Today, when I was out on my daily walk through the fields and woodlands around our home it was about 13°C (55°F) and there was a gentle warm moist south wind. In the woods to the south of us there is a spot where water bubbles up through the soil from deep in the earth. There's an orange-red slime that forms there because of the high iron content of the ground water in this area. What characterizes this spot is that it is warmer than the surrounding soil because the water deep down is warmer than the surface during the colder months. Consequently, this spot is often thawed when the surrounding area is frozen and it is also the first spot where some of forest plants that like a lot of moisture sprout in the spring. Today the marsh marigolds started sprouting there. Typically, they start sprouting around the same time that the trembling aspens go into flower (late March to mid April), but in this spot they tend to sprout a week to ten days earlier — mid to late March.
As I was returning home this afternoon the wind started to shift from the south to the southwest and cool down a bit. It is expected to shift to the northwest later this evening and drop to around -7°C (19°F) — quite a drop! That is unfortunate for the trembling aspens and marsh marigolds.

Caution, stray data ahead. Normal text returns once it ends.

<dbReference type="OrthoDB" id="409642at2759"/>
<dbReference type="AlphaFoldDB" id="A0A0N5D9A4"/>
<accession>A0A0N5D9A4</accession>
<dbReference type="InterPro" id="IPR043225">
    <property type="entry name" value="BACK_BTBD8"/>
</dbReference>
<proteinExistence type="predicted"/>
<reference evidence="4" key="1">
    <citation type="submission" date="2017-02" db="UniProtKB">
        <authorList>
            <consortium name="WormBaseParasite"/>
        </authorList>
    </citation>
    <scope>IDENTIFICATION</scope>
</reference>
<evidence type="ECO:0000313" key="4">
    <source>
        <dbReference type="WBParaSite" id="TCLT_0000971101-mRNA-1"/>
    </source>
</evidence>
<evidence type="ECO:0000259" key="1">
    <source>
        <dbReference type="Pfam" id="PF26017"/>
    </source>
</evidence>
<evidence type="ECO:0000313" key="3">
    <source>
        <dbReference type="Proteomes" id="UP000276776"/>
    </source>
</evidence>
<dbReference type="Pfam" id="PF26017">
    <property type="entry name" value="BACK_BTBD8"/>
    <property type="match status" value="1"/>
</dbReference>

What can we learn from this? These are warning signs that we ignore at our peril! Weather changes are a more obvious manifestation of what is happening all around us. The weather is very present and volatile, and speaks loudly. We all notice it, but it is so easy to return to status quo when things go back to what looks like "normal." What we have forgotten is what indigenous people have always known — life is about the quality of our relationships.
Healing is also about the quality of our relationships — with our self, our family, our community, our society, the plants and animals that we share this world with, the Earth, and Nature as a whole. The Anishinaabe word for medicine is mashkiki, which I have read literally means "strength of the earth." How appropriate! Everything is interconnected. The path of our personal healing necessitates that we work to bring back into balance all of our various layers of relationship. This requires humility, love, compassion, empathy, forgiveness and gratitude. With that comes wisdom. Blame, anger, confrontation and hopelessness are not the answer. They perpetuate the disharmony in the world and distract us from our real work — which is on ourselves.
We all have our personal story which has led us to this moment, but in our hearts we all have the same needs. Most of the land owners, corporate heads, politicians and other people who are "leaders" in our society have bought into a story that isn't real. What they need most is our prayers of love and healing, and positive example. As each of us does our best to live our life in a good way we create ripples through society and the world. We can change the world — by changing ourselves and moving in the world in balance and harmony — one step at a time!
Our many "elders" among the plant and animal people can help us to learn how to live in a good way
— if we listen!